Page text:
Optimism is a valued trait in the American workplace. Optimism accounts for 30% of an employee’s inspiration at work, according to a survey by Leadership IQ. Optimists may deal with workplace stress better. And they may even be healthier.
But having a relentlessly sunny attitude can also be a problem, says licensed clinical psychologist Robyn L. Gobyn, assistant professor at the University of Illinois Urbana-Champaign and author of The Doing My Work Therapy Journal. When your optimism clouds your view to the point where you can’t see—or, worse, deny—real problems, you could be causing more problems than you’re solving.
“What I tell [my clients] is that I want them to look at the world through clear-colored glasses, not rose-colored glasses,” she says. “It’s possible to cross the line and be too optimistic.”
When optimism turns into denial—a situation experts such as Gobyn call “toxic positivity”—it can wreak havoc on workplace relationships. So, understanding the difference between the two is important.
Understanding the difference
Optimism means that you expect or anticipate positive outcomes, or perhaps you expect the best from others. But when you are repeatedly “blindsided” by outcomes, you may be unrealistically optimistic, says organizational psychology consultant David Shar. When your expectations are repeatedly not matching the data and you’re not prepared for a negative outcome, you might have crossed the line, he says.
“You keep saying, ‘This thing is going to work out, or coronavirus is going to be over next week,’ and that doesn’t happen,” he says. If you are denying real problems in favor of happy outcomes, you need to take a closer look at how you’re processing data, he says. A 2017 study in the journal Consciousness and Cognition says that, while it’s difficult to say for certain if someone has unrealistic optimism, one indicator is if they update their beliefs based on new information. If they’re only looking at the positive information and updating beliefs with an optimistic bias, there may be a problem.
What’s so bad about being too positive?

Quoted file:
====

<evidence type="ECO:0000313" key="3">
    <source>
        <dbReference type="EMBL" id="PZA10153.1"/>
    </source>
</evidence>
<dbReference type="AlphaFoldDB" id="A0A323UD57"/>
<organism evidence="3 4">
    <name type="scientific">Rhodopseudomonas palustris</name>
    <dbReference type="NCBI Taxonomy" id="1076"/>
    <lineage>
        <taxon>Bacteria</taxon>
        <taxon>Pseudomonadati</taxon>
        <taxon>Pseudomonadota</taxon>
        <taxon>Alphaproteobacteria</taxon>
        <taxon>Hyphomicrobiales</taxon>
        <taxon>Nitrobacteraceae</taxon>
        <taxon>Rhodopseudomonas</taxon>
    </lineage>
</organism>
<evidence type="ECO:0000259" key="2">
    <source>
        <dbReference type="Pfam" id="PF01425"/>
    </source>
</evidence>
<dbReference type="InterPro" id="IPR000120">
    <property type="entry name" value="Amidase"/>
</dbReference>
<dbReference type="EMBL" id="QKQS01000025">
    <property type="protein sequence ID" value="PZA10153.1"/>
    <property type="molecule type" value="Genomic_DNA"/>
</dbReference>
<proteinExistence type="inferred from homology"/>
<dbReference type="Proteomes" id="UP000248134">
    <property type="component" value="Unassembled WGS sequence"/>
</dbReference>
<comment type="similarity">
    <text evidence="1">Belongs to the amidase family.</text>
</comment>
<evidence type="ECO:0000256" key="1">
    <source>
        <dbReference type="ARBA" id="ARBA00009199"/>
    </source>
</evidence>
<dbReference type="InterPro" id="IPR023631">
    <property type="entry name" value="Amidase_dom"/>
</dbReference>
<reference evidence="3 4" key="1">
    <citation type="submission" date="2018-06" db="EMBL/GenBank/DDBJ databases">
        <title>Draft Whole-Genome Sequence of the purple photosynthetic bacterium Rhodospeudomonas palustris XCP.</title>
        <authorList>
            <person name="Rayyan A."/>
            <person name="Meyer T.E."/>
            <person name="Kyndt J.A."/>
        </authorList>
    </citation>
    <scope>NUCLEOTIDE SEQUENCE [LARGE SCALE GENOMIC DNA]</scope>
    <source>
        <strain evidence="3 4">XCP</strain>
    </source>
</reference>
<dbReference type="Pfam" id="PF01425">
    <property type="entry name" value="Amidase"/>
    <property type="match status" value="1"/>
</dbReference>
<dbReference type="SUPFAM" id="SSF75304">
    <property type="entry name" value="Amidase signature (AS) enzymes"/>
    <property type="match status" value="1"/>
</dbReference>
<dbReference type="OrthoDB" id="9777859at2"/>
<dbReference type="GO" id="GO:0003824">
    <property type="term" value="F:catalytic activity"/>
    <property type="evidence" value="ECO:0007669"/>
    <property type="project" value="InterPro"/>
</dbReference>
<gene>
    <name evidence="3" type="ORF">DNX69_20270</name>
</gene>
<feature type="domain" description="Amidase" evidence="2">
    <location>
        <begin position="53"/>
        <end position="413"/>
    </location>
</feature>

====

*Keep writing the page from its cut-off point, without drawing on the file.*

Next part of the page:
Of all the issues to worry about, why is toxic positivity a big deal? Mostly because of the impact it has on your team, says therapist Lauren Cook, author of Name Your Story: How to Talk Openly About Mental Health while Embracing Wellness. Your unrealistic optimism may be creating barriers to their success.
Gobyn agrees. When you’re on the path to toxic positivity, you may be invalidating your emotions and those of the people around you. Instead of acknowledging that there may be challenges or difficulties and preparing for them, people who are in the thick of toxic positivity simply deny the potential for problems. “I want them to see the fullness of their potential, and to notice that, yes, this is a challenging moment. And yes, I’m having difficult emotions right now. And also, I can do hard things,” she says. Looking at your past realistically and reminding yourself of the hard things you’ve overcome before can give you both insight and strength.
Your team members may also feel like you’re gaslighting them, Cook says. Someone may be sharing difficult information or emotions with you, and if you respond simply, “Oh, it’s going to be fine,” you could be invalidating someone’s experience. And that can erode trust, diminish your credibility as a leader, and lead to resentment and disengagement, she says.
Cook, who also wrote a book on happiness, has first-hand experience with the matter. “My original brand was the sunny girl. I would literally wear a yellow dress when I would go out and speak,” she says. But her research on happiness has revealed that people are actually happier and less likely to engage in behaviors that obscure emotions when they’re living authentically. “I think it’s the reason why a lot of us engage in unhealthy numbing behaviors, because we’re not learning how to handle difficult, painful emotions. And that work is honestly just as important as learning how to be happy,” she says.
Guarding against toxic positivity
So, how can you prevent slipping into toxic positivity while still maintaining your optimistic outlook? It starts with looking at the data, Shar says. We all have confirmation bias, he says. But if we work at looking at circumstances and information objectively and allow for the possibility that things might not turn out the way we expect, we can prepare for those outcomes.
Gobyn says that tuning in to our emotions is also essential. “Our emotions are like those alerts that come on in our car, like that the tire pressure is low. And we can definitely ignore them and keep driving. But at some point, like the tire is going to be flat, or there’s no oil, and the current system won’t be functioning,” she says. When you feel that sense that things might not be alright, check in with yourself and figure out why.
Shar says it’s also important to surround yourself with people who may be more objective or who have a different outlook and truly listen to what they have to say. “If you know that you tend to be overly optimistic, you’ve got to get a realist in there—somebody who’s a little bit maybe more critical, who’s going to challenge you, and you have to make sure to give that person a voice,” he says. This not only informs your outlook, but it also makes your team members feel heard and can cultivate greater trust.